When the braces come off, the retainers help keep your teeth straight. As an essential part of your orthodontic care,
it’s important to take care of your retainers. If it becomes damaged or broken, you’ll have to order a new one from your Southington orthodontist, and that can be a hefty price to pay for a moment of carelessness. Use these tips to keep your retainer looking as good as new.
Your retainer is still working hard to correct the placement of your teeth, which means that it should feel a bit snug in your mouth. Initially, it may feel awkward and cause you to slur your words when you speak, but you’ll eventually get used to the sensation. Note how it feels when you leave the office, though. You want it to always feel that way.
As time goes on, the teeth may shift or the retainer could start to loosen in places. This is normal, but it should be adjusted. Our team is experienced in getting the right fit for orthodontic retainers in Southington. If you suspect that something is wrong, schedule an appointment to have someone look at it and make necessary adjustments.
Eating with a Retainer
Though you should try to keep your retainer in as often as possible, it’s important to remove it while eating. Crunchy foods might break parts of it, while sticky foods could bend the wires. Food is also more likely to get stuck in all the little nooks if you’re eating with the retainer in your mouth. Before you eat, take the retainer out and put it in a safe place.
Of course, this could cause an awkward social situation. Most people don’t want to look at someone taking out his/her retainer while they’re eating. If you’re planning to eat in a group, you may want to excuse yourself before the food arrives. Take your retainer out and place it in its container, then stick it in a purse or backpack. One mistake that a lot of people make is to try to discreetly wrap their retainer in a napkin while eating rather than placing it in the proper storage container. The person then mistakes it for garbage and throws it away, along with the other things on the tray. Restaurants and cafeterias are the places where most people lose their retainers.
Sports and Your Retainer
If you play sports, you should take the retainer out during practices and games. During these times, there’s a higher chance that the retainer could break. It’s also more likely for the wires of the retainer to hurt the inside of your mouth.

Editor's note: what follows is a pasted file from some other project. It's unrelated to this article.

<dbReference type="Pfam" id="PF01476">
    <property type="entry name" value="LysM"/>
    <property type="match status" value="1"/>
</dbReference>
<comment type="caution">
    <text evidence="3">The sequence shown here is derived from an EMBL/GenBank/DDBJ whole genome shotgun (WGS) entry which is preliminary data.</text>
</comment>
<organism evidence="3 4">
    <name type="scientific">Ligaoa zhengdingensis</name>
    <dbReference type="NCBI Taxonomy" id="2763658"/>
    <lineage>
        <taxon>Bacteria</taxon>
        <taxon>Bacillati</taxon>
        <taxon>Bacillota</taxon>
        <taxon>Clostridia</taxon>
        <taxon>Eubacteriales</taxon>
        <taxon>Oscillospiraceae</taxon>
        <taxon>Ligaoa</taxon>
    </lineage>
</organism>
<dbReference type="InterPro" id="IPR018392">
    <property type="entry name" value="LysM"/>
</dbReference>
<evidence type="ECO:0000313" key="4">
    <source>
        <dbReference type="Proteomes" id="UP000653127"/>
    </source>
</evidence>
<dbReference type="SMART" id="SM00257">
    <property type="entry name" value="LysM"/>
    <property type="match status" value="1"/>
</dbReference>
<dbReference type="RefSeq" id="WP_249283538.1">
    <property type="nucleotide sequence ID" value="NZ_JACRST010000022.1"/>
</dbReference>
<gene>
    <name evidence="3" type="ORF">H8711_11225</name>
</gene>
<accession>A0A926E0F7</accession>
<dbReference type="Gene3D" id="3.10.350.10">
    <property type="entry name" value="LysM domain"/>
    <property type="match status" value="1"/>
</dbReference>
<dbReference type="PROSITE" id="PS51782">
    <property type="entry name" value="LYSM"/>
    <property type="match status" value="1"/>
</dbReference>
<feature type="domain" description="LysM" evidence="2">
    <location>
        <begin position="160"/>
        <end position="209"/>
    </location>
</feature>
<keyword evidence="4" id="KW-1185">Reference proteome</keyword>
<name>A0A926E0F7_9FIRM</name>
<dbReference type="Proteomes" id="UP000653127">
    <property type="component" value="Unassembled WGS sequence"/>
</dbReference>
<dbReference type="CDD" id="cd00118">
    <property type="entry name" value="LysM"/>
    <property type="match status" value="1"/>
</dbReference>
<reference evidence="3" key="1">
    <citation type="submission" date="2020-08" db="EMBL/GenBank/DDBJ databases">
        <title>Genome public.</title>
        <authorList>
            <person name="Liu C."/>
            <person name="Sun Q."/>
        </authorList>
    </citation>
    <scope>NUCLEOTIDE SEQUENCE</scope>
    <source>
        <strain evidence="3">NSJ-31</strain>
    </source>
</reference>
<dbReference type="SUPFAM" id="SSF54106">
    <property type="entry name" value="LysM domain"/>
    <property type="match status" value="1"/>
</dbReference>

Talk to your orthodontist if you plan to be playing sports several hours each week. We may need to adjust the recommendations based on your personal situation.
Cleaning Your Retainer
Even though you take the retainer out while eating, you still want to keep it clean. Whenever you brush your teeth, take the retainer out and brush it as well. This freshens it up and removes any food particle that may have found their way to the retainer. Some types of retainers are not meant to be brushed with toothpaste, though, so always double-check with your orthodontist about the types of products you should use for cleaning.
About once a week, you’ll want to disinfect it. To do this, you might use a special retainer cleaner that our office will provide you or a denture cleaner that you can buy in the pharmacy, like Efferdent. Even diluted mouthwash could do the trick. Allow the retainer to soak in the cleaner for a few minutes, then remove and rinse off. It will be sparkling clean and smelling fresh.
Storing Your Retainer
When you received your retainer from us, we will also give you a special storage case. Retainers are fragile and replacing them is a time-consuming and expensive process. This storage case protects the retainer from potential damage.
Every time you need to take out your retainer, it should go straight into this storage case. At first, this may seem inconvenient and you may want to simply set it next to you on the table. However, this is not a good habit to start. Forgetting it even once might mean that it’s lost or damaged forever.
Keeping It Out of the Heat
Though the retainer is made of sturdy plastic and metal, it isn’t built to withstand a lot of heat. The storage case does not protect the retainer from high temperatures. In particular, you want to keep the retainer out of a hot car, away from hot water, and out of direct sunlight. If you keep the retainer in your mouth most of the time, this isn’t usually a big problem, but everyone makes the occasional mistake.
Things to Avoid
Having something like a retainer in your mouth is a new experience, and many people find they have a hard time not touching and wiggling it with their tongue, especially in those first few days. Absentmindedly clicking the retainer in
and out is common. However, you should avoid this at all costs. Doing this tends to wear down the wires that hold the retainer in place. It might loosen them and cause the retainer to need premature adjustments. Once the retainer is in your mouth, leave it there.
It’s also not a good idea to chew gum when you have a retainer in your mouth. It can stick to the wires and cause them to bend. Though some gums claim that they are fine for use with orthodontics, you should still avoid them. A breath mint or mouth wash is an alternative method of freshening up your mouth.
Getting your retainer is the final step in developing your beautiful smile, but it’s a big responsibility. That small little thing is an expensive piece of orthodontic equipment. Fortunately, when you properly take care of your retainers, you’ll find that they will last for the years to come.
Team Demas Orthodontics
27 Meriden Ave #2a, Southington, CT 06489, USA
How to Take Care of Your Retainers